5 Seizure Disorder Nursing Care Plans


In this guide are five nursing diagnosis for seizures nursing care plans including their nursing interventions and nursing assessment. Learn about the goals, related factors of nursing diagnosis and rationale for each nursing intervention for seizure.

What are seizures? 

Seizures are physical findings or changes in behavior caused by uncontrolled electrical firing or discharges from the nerve cells of the cerebral cortex and are characterized by sudden, brief attacks of altered consciousness, motor activity and sensory phenomena. The term “seizure” is often used interchangeably with “convulsion.”

Seizures can be caused by head injuries, brain tumors, lead poisoning, maldevelopment of the brain, genetic and infectious illnesses, and fevers. Sensory symptoms arise from the parietal lobe; motor symptoms arise from the frontal lobe.

Nursing Care Plans

Nursing care plan goals for patients with seizure includes maintaining a patent airway, maintaining safety during an episode, and imparting knowledge and understanding about the condition. The nurse should monitor the patient for signs of toxicity: nystagmus, ataxia, lethargy, dizziness, slurred speech, nausea, and vomiting. It is also the duty of the nurse to provide support to the family and answering questions and correcting misconceptions that surround it.

Here are five (5) nursing diagnosis for seizure nursing care plans: 

  1. Risk for Trauma or Suffocation
  2. Risk for Ineffective Airway Clearance
  3. Situational Low Self-Esteem
  4. Deficient Knowledge
  5. Noncompliance

Low Self-Esteem

Nursing Diagnosis

  • Situational Low Self-Esteem: Development of a negative perception of self-worth in response to current situation.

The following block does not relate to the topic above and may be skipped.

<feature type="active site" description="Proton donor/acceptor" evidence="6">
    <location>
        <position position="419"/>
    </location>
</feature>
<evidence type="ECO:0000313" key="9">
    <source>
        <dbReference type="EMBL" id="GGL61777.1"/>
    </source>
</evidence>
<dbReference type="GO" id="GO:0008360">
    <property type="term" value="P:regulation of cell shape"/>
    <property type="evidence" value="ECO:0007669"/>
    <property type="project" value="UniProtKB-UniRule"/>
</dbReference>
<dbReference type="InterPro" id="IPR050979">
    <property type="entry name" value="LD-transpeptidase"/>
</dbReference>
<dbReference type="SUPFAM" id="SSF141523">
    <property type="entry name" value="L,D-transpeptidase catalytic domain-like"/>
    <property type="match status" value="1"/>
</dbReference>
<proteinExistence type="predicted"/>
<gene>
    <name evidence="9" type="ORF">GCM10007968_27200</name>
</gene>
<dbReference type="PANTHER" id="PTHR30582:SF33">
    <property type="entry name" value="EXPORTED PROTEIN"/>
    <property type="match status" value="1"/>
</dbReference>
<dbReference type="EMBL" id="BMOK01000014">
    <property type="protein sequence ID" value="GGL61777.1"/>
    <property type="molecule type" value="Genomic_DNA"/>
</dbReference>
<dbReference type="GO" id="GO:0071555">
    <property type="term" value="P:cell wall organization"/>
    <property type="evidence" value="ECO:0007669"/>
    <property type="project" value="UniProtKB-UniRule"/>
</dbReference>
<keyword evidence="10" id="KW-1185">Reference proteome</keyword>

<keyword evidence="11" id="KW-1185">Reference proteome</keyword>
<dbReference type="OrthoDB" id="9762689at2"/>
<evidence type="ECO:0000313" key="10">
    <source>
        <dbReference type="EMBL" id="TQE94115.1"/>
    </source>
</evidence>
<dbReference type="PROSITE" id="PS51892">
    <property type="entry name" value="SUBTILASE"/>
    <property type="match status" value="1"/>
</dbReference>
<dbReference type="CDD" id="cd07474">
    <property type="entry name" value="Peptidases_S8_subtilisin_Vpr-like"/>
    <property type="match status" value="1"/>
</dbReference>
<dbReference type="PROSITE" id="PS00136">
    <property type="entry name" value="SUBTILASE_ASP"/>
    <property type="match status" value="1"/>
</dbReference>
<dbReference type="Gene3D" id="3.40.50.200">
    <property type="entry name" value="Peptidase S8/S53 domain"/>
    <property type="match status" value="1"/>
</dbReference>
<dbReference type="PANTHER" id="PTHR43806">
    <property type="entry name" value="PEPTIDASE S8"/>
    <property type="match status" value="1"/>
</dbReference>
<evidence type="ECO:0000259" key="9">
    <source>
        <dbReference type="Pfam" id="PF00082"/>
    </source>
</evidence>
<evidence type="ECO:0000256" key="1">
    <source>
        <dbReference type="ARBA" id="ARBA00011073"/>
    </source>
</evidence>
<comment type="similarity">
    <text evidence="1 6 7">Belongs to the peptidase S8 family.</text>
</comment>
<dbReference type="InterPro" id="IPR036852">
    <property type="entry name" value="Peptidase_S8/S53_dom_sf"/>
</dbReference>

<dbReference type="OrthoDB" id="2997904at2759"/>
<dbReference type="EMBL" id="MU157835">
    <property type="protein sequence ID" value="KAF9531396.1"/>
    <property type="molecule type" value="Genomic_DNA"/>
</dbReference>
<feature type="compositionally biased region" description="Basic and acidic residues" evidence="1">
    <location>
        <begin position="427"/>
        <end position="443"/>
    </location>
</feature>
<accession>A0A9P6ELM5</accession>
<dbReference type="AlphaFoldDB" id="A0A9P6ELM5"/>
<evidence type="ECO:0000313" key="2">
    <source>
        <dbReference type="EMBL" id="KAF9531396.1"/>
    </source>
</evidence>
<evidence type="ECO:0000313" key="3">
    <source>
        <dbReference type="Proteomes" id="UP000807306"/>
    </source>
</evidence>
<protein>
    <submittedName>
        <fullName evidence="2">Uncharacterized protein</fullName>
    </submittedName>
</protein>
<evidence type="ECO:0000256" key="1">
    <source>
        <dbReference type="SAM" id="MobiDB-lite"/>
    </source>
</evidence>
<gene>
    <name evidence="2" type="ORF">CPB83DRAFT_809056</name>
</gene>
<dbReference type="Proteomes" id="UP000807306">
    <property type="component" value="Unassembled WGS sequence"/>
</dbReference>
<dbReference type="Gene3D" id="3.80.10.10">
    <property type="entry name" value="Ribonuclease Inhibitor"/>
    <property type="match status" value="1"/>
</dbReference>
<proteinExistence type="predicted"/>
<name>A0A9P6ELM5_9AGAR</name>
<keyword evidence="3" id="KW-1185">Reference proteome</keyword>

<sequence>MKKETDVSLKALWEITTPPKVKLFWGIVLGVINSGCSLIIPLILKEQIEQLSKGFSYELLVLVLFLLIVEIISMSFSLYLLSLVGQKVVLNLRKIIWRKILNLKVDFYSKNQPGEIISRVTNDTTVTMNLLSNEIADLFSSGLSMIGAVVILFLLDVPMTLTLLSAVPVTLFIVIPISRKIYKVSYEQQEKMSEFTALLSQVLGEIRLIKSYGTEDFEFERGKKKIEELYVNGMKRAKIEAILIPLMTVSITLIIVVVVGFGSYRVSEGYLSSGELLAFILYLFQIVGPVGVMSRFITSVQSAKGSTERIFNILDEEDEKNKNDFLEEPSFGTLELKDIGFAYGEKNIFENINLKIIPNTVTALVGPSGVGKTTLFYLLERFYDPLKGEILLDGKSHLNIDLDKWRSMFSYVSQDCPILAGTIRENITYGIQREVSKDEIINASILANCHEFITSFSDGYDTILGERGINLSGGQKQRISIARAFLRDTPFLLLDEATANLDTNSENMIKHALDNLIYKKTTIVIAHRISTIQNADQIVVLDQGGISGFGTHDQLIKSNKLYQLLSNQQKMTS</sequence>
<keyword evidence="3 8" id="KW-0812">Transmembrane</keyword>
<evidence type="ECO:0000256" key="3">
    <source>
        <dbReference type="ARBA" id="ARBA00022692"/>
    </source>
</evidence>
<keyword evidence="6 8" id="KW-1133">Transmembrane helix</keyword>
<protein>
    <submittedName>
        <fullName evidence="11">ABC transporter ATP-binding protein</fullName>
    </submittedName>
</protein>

Related Factors

Common related factors for this nursing diagnosis:

  • Stigma associated with the condition
  • Perception of being out of control
  • Social role changes
  • Feelings of abandonment
  • Inconsistent behavior

Defining Characteristics

The common assessment cues that could serve as defining characteristics or part of your “as evidenced by” in your diagnostic statement.

  • Verbalization about changed lifestyle
  • Fear of rejection; negative feelings about body
  • Change in self-perception of role
  • Change in usual patterns of responsibility
  • Lack of follow-through or nonparticipation in therapy
  • Expressions of helplessness or uselessness
  • Evaluation of self as unable to deal with situations or events

Desired Outcomes

Common goals and expected outcomes:

  • Patient will identify feelings and methods for coping with the negative perception of self.
  • Patient will verbalize an increased sense of self-esteem in relation to diagnosis.
  • Patient will verbalize realistic perception and acceptance of self in changed role or lifestyle.
  • Patient will express positive self-appraisal
  • Patient will demonstrate behaviors to restore positive self-esteem.
  • Patient will participate in the treatment regimen or activities to correct factors that precipitated a crisis.

Nursing Interventions and Rationales

Here are the nursing assessment and interventions for this seizure nursing care plan.

Nursing InterventionsRationale
Nursing Assessment
Determine individual situation related to low self-esteem in the present circumstances.Verbalization of concerns about future implications can help the patient begin to accept or deal with the situation.
Explore feelings about diagnosis, the perception of threat to self. Encourage expression of feelings.Reactions vary among individuals, and previous knowledge or experience with this condition affects acceptance of therapeutic regimen.
Therapeutic Interventions
Analyze possible or anticipated public reaction to the condition. Encourage patient to refrain from concealing the problem.Provides an opportunity to problem-solve response, and provides a measure of control over the situation. Concealment is destructive to self-esteem (potentiates denial), blocking progress in dealing with a problem, and may actually increase the risk of injury or negative response when a seizure does occur.